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The Egyptian Artist Behind the Viral Sexual Harassment Outfit

November 29, 2020
Egyptian contemporary artist Sara Ayman Ragab (photo: Instagram)

Over the past few weeks, Egyptian social media has been abuzz with reports of a now notorious outfit emblazoned with the demeaning and offensive words Egyptian women face everyday in their ongoing struggle against Egypt’s sexual harassment epidemic. Created by Egyptian interdisciplinary artist Sara Ayman Ragab, the outfit debuted at Cairo’s Mashrabia, not as fashion, but as part of an installation in which art not only imitated life, but was plucked right out of Ragab’s wardrobe.

Using her own clothes as the canvas on which to capture some of the urban horror Egyptian women experience in public spaces, the artist adopts candid realism and renders a damning portrayal of the country’s culture of street harassment and catcalling.

Jarring and enraging, the lewd language and obscenities stitched into the artist’s clothes become a rallying cry for Egypt’s ongoing #MeToo movement, catapulting Ragab into the national limelight. Egyptian Streets caught up with the artist to talk feminism, art and the power of commiseration among women.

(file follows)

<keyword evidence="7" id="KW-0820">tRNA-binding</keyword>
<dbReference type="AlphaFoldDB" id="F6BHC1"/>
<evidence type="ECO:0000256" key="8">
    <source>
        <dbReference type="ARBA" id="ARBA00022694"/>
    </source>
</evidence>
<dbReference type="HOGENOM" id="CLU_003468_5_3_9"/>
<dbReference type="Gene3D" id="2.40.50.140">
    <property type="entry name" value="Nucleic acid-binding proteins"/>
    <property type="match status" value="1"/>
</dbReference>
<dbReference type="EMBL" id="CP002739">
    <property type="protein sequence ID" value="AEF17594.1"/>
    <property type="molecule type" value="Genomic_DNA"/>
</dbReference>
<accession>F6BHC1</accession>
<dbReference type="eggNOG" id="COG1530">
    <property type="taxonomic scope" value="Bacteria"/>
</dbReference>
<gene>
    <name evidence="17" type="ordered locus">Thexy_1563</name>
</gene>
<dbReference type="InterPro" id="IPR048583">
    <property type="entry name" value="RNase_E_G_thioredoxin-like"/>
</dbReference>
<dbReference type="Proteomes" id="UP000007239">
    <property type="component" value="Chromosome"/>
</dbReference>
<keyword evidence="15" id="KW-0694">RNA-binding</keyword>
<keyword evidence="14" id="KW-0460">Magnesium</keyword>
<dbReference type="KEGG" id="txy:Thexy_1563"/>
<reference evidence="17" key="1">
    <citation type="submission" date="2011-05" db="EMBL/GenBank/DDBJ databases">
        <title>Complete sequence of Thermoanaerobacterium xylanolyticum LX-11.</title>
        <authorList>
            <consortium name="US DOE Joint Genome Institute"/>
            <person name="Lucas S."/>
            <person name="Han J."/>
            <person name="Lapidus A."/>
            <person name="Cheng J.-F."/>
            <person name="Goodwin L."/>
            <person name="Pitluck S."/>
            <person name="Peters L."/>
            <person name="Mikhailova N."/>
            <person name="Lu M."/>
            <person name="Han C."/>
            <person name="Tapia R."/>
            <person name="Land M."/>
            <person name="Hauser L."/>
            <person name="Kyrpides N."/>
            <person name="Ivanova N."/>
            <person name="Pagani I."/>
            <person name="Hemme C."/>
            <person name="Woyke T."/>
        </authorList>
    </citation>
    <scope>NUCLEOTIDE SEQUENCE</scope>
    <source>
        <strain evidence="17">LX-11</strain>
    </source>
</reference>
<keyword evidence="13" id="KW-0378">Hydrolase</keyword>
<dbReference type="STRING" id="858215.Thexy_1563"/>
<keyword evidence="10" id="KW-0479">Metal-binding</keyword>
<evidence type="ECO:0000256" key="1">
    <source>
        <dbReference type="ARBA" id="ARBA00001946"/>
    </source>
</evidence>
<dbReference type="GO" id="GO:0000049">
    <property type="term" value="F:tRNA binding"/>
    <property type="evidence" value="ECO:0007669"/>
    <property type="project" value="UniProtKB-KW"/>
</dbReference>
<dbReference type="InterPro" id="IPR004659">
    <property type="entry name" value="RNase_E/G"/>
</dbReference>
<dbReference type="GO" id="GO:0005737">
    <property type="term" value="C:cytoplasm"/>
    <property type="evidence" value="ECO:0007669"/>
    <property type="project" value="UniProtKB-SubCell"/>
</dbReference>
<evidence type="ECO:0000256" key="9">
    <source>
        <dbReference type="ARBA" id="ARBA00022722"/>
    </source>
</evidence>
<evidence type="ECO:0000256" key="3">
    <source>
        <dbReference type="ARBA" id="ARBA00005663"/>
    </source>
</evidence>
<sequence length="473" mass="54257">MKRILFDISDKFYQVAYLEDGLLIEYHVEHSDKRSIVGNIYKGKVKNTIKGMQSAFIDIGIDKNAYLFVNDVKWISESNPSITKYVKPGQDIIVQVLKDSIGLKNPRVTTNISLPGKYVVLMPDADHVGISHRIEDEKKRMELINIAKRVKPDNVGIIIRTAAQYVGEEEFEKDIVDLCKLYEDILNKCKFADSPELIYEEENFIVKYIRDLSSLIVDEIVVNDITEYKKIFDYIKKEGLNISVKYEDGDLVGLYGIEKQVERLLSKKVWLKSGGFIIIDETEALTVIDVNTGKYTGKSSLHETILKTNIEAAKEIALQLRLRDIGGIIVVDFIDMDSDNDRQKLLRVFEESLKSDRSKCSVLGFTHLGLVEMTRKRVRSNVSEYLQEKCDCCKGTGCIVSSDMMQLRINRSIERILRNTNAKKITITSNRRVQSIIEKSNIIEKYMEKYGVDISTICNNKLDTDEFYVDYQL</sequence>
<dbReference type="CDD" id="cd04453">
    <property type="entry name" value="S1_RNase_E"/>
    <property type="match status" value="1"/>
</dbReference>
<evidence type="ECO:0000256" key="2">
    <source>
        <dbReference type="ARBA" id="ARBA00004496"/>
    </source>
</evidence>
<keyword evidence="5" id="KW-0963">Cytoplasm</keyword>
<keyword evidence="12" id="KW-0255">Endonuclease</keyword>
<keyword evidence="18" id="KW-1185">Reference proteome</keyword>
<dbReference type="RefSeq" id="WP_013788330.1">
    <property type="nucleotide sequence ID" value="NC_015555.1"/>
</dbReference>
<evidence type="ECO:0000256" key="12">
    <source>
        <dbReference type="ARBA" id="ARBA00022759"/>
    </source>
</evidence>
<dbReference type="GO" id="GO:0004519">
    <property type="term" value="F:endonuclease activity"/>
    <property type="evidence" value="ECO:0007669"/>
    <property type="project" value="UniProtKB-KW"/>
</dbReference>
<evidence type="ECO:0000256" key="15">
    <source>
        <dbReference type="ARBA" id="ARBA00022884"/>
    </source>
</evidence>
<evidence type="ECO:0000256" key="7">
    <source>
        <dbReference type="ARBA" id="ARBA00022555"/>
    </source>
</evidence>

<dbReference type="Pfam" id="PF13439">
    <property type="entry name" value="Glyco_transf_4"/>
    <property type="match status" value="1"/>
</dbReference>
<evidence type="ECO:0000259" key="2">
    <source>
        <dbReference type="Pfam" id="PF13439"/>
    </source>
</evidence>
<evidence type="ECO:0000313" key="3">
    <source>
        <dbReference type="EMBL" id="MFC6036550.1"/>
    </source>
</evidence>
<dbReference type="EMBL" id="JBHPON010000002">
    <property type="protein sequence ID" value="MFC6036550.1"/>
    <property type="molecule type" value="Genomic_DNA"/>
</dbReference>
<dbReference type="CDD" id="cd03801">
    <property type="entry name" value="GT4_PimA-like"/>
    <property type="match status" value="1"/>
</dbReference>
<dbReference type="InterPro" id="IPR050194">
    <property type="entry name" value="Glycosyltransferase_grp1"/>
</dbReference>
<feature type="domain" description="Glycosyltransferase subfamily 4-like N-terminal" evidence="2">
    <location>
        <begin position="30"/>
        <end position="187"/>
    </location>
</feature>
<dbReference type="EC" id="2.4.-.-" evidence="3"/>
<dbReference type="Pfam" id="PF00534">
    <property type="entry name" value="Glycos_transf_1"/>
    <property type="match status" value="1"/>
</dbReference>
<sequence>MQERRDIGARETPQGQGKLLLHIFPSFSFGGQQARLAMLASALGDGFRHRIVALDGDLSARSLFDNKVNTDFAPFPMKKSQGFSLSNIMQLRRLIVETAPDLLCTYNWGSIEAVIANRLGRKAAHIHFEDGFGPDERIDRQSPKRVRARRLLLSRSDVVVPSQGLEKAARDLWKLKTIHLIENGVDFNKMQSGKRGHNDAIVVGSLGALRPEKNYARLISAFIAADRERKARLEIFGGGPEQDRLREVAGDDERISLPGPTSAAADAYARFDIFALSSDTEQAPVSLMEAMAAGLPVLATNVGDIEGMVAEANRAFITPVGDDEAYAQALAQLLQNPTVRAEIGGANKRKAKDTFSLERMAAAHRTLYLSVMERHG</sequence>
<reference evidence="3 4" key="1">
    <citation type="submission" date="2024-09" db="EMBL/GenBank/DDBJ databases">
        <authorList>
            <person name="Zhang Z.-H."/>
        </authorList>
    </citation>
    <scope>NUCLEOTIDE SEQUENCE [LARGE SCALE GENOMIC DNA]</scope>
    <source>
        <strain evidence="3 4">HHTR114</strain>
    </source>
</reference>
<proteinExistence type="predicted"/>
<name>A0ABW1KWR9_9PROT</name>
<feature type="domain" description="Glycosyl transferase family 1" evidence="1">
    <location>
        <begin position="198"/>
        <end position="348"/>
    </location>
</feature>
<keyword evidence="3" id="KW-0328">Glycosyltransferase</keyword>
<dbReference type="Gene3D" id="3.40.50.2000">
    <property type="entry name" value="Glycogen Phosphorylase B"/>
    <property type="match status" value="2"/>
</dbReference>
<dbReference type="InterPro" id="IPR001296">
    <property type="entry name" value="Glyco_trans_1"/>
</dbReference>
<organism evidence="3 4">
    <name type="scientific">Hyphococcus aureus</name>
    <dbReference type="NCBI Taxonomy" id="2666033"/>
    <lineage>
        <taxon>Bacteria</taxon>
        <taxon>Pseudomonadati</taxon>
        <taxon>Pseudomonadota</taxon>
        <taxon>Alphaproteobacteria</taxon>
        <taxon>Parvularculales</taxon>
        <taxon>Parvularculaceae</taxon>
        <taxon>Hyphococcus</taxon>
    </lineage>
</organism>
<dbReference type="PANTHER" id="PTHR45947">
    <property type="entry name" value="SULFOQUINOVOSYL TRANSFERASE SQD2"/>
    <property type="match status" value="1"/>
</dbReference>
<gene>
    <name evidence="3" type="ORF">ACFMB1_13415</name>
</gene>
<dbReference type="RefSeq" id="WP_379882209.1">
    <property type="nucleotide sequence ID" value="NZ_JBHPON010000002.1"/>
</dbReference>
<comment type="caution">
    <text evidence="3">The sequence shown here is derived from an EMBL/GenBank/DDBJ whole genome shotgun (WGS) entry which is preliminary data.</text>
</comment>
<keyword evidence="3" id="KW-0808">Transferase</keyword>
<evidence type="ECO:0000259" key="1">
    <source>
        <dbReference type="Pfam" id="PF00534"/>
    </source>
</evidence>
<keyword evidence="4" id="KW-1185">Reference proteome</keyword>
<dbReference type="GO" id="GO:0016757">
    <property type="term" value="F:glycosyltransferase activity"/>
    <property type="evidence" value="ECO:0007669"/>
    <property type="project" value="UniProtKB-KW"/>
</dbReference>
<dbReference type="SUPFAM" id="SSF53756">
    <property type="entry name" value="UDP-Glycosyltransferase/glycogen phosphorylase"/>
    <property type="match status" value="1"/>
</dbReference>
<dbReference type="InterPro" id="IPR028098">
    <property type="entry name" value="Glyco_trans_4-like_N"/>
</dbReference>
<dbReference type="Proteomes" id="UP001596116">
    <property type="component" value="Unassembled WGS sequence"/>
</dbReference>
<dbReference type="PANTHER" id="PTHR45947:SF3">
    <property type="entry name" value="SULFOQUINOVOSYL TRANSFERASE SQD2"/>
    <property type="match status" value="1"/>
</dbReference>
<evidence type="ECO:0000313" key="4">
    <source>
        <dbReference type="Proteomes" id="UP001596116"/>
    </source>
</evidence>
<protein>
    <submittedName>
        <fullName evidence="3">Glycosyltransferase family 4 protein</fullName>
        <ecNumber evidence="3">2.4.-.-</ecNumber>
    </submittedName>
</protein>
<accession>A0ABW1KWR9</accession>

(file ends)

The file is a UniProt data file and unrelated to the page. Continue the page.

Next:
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A post shared by Sara Ayman (@sara_ayman_ragab)

Can you tell us more about your career as an artist? How did you first get started? 

I graduated from the Applied Arts department, faculty of Media Studies at the New Cairo Academy. I have participated in several exhibitions before and I have been [active] for three years.

At first, I wanted to explore the feelings and emotions that one can’t talk about, or the things we all feel but don’t express. Most of my work relies on writing and painting, and this is perhaps the influence media studies have had on me—so I don’t just do oil paintings and aesthetics, which is unusual to a lot of people.